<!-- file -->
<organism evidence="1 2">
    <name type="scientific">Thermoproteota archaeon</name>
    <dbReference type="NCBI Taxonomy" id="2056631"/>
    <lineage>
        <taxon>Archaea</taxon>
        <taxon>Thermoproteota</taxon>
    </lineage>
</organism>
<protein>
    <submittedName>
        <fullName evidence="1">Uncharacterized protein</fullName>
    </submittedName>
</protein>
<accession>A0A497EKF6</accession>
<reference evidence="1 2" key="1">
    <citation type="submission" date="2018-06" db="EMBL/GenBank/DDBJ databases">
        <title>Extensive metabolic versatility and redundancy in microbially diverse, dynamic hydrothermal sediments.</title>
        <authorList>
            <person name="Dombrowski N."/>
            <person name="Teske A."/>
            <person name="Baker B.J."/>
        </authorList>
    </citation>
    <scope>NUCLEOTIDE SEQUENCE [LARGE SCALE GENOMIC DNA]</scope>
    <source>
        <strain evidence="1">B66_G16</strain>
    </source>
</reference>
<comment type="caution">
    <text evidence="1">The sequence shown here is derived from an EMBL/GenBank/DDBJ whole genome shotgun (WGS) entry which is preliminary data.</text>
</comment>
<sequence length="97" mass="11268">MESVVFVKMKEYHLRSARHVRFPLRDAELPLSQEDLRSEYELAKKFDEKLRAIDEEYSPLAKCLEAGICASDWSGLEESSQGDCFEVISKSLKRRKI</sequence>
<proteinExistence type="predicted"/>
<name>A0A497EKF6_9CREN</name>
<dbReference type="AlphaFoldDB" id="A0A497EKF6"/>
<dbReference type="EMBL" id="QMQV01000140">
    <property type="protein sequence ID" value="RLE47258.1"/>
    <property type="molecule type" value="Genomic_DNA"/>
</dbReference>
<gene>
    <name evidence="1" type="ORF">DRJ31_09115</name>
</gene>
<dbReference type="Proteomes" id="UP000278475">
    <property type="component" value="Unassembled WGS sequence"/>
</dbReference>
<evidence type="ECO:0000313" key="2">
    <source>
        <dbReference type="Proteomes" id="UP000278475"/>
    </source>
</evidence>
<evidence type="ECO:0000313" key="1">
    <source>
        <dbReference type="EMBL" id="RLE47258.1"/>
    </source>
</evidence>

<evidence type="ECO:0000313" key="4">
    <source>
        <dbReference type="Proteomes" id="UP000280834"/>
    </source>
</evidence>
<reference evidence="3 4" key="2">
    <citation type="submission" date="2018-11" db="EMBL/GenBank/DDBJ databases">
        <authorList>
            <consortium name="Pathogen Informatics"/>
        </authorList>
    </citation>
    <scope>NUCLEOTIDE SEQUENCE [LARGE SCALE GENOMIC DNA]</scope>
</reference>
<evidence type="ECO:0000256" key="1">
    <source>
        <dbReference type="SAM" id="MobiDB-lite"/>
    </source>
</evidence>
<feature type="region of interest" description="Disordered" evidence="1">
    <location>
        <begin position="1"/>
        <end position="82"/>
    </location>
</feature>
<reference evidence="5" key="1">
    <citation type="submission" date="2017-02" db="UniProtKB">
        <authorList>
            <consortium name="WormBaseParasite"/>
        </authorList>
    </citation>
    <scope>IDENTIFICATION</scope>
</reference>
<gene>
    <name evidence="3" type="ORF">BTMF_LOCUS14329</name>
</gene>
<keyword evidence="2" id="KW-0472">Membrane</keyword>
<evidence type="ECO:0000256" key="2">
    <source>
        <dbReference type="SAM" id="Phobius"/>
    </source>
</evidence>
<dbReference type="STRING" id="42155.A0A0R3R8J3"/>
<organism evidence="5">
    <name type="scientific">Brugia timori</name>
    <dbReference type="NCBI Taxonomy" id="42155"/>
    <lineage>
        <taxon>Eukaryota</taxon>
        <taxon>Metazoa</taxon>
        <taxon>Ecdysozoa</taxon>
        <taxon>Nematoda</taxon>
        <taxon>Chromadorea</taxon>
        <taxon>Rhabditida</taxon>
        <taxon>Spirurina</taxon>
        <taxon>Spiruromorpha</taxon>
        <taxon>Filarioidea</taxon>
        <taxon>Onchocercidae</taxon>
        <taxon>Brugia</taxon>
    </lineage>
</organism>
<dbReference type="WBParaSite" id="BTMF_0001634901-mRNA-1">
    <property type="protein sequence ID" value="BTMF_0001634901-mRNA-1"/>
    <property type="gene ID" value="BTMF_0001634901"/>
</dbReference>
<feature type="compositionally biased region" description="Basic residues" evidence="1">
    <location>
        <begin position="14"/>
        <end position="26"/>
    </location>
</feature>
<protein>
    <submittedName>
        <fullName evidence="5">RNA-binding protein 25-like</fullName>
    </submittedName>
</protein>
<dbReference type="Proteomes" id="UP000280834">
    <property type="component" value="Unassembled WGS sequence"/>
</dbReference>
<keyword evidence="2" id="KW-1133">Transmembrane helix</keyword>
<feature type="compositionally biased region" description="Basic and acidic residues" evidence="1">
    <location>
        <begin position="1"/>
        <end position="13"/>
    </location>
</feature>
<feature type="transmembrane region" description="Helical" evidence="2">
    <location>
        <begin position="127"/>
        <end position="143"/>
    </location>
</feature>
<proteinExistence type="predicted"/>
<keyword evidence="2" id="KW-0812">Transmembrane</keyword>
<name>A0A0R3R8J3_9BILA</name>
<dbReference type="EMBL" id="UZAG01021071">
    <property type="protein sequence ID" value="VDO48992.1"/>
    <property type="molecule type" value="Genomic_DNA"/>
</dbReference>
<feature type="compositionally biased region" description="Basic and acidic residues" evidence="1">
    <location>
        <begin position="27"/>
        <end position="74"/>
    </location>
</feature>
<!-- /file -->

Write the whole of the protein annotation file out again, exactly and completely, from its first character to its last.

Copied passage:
<organism evidence="1 2">
    <name type="scientific">Thermoproteota archaeon</name>
    <dbReference type="NCBI Taxonomy" id="2056631"/>
    <lineage>
        <taxon>Archaea</taxon>
        <taxon>Thermoproteota</taxon>
    </lineage>
</organism>
<protein>
    <submittedName>
        <fullName evidence="1">Uncharacterized protein</fullName>
    </submittedName>
</protein>
<accession>A0A497EKF6</accession>
<reference evidence="1 2" key="1">
    <citation type="submission" date="2018-06" db="EMBL/GenBank/DDBJ databases">
        <title>Extensive metabolic versatility and redundancy in microbially diverse, dynamic hydrothermal sediments.</title>
        <authorList>
            <person name="Dombrowski N."/>
            <person name="Teske A."/>
            <person name="Baker B.J."/>
        </authorList>
    </citation>
    <scope>NUCLEOTIDE SEQUENCE [LARGE SCALE GENOMIC DNA]</scope>
    <source>
        <strain evidence="1">B66_G16</strain>
    </source>
</reference>
<comment type="caution">
    <text evidence="1">The sequence shown here is derived from an EMBL/GenBank/DDBJ whole genome shotgun (WGS) entry which is preliminary data.</text>
</comment>
<sequence length="97" mass="11268">MESVVFVKMKEYHLRSARHVRFPLRDAELPLSQEDLRSEYELAKKFDEKLRAIDEEYSPLAKCLEAGICASDWSGLEESSQGDCFEVISKSLKRRKI</sequence>
<proteinExistence type="predicted"/>
<name>A0A497EKF6_9CREN</name>
<dbReference type="AlphaFoldDB" id="A0A497EKF6"/>
<dbReference type="EMBL" id="QMQV01000140">
    <property type="protein sequence ID" value="RLE47258.1"/>
    <property type="molecule type" value="Genomic_DNA"/>
</dbReference>
<gene>
    <name evidence="1" type="ORF">DRJ31_09115</name>
</gene>
<dbReference type="Proteomes" id="UP000278475">
    <property type="component" value="Unassembled WGS sequence"/>
</dbReference>
<evidence type="ECO:0000313" key="2">
    <source>
        <dbReference type="Proteomes" id="UP000278475"/>
    </source>
</evidence>
<evidence type="ECO:0000313" key="1">
    <source>
        <dbReference type="EMBL" id="RLE47258.1"/>
    </source>
</evidence>

<evidence type="ECO:0000313" key="4">
    <source>
        <dbReference type="Proteomes" id="UP000280834"/>
    </source>
</evidence>
<reference evidence="3 4" key="2">
    <citation type="submission" date="2018-11" db="EMBL/GenBank/DDBJ databases">
        <authorList>
            <consortium name="Pathogen Informatics"/>
        </authorList>
    </citation>
    <scope>NUCLEOTIDE SEQUENCE [LARGE SCALE GENOMIC DNA]</scope>
</reference>
<evidence type="ECO:0000256" key="1">
    <source>
        <dbReference type="SAM" id="MobiDB-lite"/>
    </source>
</evidence>
<feature type="region of interest" description="Disordered" evidence="1">
    <location>
        <begin position="1"/>
        <end position="82"/>
    </location>
</feature>
<reference evidence="5" key="1">
    <citation type="submission" date="2017-02" db="UniProtKB">
        <authorList>
            <consortium name="WormBaseParasite"/>
        </authorList>
    </citation>
    <scope>IDENTIFICATION</scope>
</reference>
<gene>
    <name evidence="3" type="ORF">BTMF_LOCUS14329</name>
</gene>
<keyword evidence="2" id="KW-0472">Membrane</keyword>
<evidence type="ECO:0000256" key="2">
    <source>
        <dbReference type="SAM" id="Phobius"/>
    </source>
</evidence>
<dbReference type="STRING" id="42155.A0A0R3R8J3"/>
<organism evidence="5">
    <name type="scientific">Brugia timori</name>
    <dbReference type="NCBI Taxonomy" id="42155"/>
    <lineage>
        <taxon>Eukaryota</taxon>
        <taxon>Metazoa</taxon>
        <taxon>Ecdysozoa</taxon>
        <taxon>Nematoda</taxon>
        <taxon>Chromadorea</taxon>
        <taxon>Rhabditida</taxon>
        <taxon>Spirurina</taxon>
        <taxon>Spiruromorpha</taxon>
        <taxon>Filarioidea</taxon>
        <taxon>Onchocercidae</taxon>
        <taxon>Brugia</taxon>
    </lineage>
</organism>
<dbReference type="WBParaSite" id="BTMF_0001634901-mRNA-1">
    <property type="protein sequence ID" value="BTMF_0001634901-mRNA-1"/>
    <property type="gene ID" value="BTMF_0001634901"/>
</dbReference>
<feature type="compositionally biased region" description="Basic residues" evidence="1">
    <location>
        <begin position="14"/>
        <end position="26"/>
    </location>
</feature>
<protein>
    <submittedName>
        <fullName evidence="5">RNA-binding protein 25-like</fullName>
    </submittedName>
</protein>
<dbReference type="Proteomes" id="UP000280834">
    <property type="component" value="Unassembled WGS sequence"/>
</dbReference>
<keyword evidence="2" id="KW-1133">Transmembrane helix</keyword>
<feature type="compositionally biased region" description="Basic and acidic residues" evidence="1">
    <location>
        <begin position="1"/>
        <end position="13"/>
    </location>
</feature>
<feature type="transmembrane region" description="Helical" evidence="2">
    <location>
        <begin position="127"/>
        <end position="143"/>
    </location>
</feature>
<proteinExistence type="predicted"/>
<keyword evidence="2" id="KW-0812">Transmembrane</keyword>
<name>A0A0R3R8J3_9BILA</name>
<dbReference type="EMBL" id="UZAG01021071">
    <property type="protein sequence ID" value="VDO48992.1"/>
    <property type="molecule type" value="Genomic_DNA"/>
</dbReference>
<feature type="compositionally biased region" description="Basic and acidic residues" evidence="1">
    <location>
        <begin position="27"/>
        <end position="74"/>
    </location>
</feature>